It’s been more than six months since the presidential election, and the lies about a stolen election and large-scale voter fraud have not stopped circulating.
And even after debunked reports, a continuing lack of evidence, and former President Trump’s own failed attempt to use the Justice Department to overturn the election, his allies in positions of power in state governments are still providing fuel for those lies.
This week, new emails released to Congress revealed additional details about the extent to which the Trump White House exerted pressure on the Justice Department and acting Attorney General Jeffrey Rosen to support those baseless claims and even bring a case to the Supreme Court.
The latest emails add further color to the already damning picture of a sitting president’s and his supporters’ attempt to reverse a free and fair election, from Trump’s pressure on the Georgia secretary of state to “find 11,780 votes” to the plot to replace Rosen with an official more sympathetic to voter-fraud conspiracies. But just because Rosen and his deputy Richard Donoghue stood firm against those lies does not mean those lies died there.
We can see them in the origins and operation of the Arizona Senate’s sham “audit” of votes cast in Maricopa County, spearheaded by Senate President Karen Fann who, as revealed in documents obtained by American Oversight, had been in contact with Trump and Rudy Giuliani in the weeks after the election. Lawmakers from around the country have traveled to Phoenix to observe the ballot review, voicing support for similar efforts in their home states.
In one such state, Wisconsin, the speaker of the state Assembly, Robin Vos, said he was hiring three former police officers to investigate the 2020 election. Records we recently obtained show that Vos and allies have been laying the groundwork for this investigation for at least two months, with Vos having met in early April with one of those former police officers, — Mike Sandvick, who once wrote a discredited report on voter fraud in Milwaukee and who has previously worked with a voting-restriction group.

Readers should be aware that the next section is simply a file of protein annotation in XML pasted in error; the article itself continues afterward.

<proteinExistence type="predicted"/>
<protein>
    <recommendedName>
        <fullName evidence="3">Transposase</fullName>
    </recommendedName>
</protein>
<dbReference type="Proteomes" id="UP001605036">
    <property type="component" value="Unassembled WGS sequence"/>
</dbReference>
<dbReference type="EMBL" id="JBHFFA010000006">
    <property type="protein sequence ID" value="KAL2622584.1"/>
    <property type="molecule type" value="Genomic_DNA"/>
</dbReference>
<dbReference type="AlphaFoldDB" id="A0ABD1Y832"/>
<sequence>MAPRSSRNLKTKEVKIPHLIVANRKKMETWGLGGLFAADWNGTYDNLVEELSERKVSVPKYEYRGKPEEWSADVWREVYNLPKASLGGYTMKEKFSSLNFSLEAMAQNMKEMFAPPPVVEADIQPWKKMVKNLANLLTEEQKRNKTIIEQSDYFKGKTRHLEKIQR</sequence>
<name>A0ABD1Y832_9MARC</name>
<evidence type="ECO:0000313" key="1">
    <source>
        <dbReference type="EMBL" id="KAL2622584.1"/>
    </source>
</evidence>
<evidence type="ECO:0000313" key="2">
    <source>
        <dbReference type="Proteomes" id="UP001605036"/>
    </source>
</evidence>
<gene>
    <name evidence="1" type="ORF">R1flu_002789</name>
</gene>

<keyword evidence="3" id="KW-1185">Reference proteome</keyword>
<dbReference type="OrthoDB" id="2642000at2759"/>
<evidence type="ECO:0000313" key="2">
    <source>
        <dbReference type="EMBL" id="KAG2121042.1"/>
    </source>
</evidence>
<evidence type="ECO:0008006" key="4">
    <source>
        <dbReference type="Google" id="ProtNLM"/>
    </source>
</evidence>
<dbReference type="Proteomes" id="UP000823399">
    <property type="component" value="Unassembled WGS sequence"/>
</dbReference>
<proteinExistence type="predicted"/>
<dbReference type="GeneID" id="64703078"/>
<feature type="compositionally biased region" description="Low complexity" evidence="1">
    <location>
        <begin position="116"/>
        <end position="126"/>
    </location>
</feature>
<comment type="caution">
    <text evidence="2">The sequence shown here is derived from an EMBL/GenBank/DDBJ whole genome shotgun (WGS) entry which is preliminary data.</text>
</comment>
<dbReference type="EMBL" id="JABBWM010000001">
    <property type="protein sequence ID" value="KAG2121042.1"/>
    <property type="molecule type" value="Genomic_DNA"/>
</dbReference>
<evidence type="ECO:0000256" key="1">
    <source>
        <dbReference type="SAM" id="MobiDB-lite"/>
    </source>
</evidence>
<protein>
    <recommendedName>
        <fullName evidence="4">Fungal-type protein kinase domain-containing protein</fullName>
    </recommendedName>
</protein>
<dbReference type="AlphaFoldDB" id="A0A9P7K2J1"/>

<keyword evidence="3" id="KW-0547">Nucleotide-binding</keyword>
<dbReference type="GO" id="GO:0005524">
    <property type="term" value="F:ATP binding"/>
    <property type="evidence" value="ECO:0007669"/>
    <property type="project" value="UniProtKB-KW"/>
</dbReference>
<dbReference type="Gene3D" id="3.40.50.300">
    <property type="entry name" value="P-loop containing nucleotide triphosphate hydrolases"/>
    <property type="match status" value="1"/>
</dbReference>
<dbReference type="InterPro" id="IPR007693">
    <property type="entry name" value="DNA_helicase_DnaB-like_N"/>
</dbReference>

This week, American Oversight expanded our investigation of Wisconsin’s partisan election review, filing new requests for records related to the effort. And we continue our work to provide transparency for what’s happening in Arizona, where our requests and active litigation against the state Senate continue to produce new records.
New Records About Trump Administration Protest Response
This week, American Oversight published a number of records related to the Trump administration and federal law enforcement’s aggressive crackdown on racial justice protests last summer. Among the records is a Secret Service timeline from June 1, the day federal officers used force and chemical irritants to disperse peaceful protesters from a park in front of the White House.
Multiple law enforcement agencies — including the U.S. Park Police, D.C.’s police force, and the Secret Service — issued contradictory or shifting statements about the use of such irritants that day. The timeline notes the deployment of “Tear gas and/or flashbangs” at 6:35 p.m.
Other records published in conjunction with our report provide details about the deployment of other federal agencies, including Immigration and Customs Enforcement and the U.S. Marshals Service, as well as contain emails regarding the federal response to protests in Portland, Ore. Read more here.
Early Pandemic U.S.-China Relations
A March 2020 email from a State Department official, which we published this week, mentioned complaints from an official at the Chinese Ministry of Foreign Affairs regarding Trump administration officials, including the president and then-Secretary of State Mike Pompeo, referring to the novel coronavirus as the “Wuhan virus.” According to the email, the Chinese official had “said that if these comments were not taken down, they would narrow the window for Covid cooperation.”
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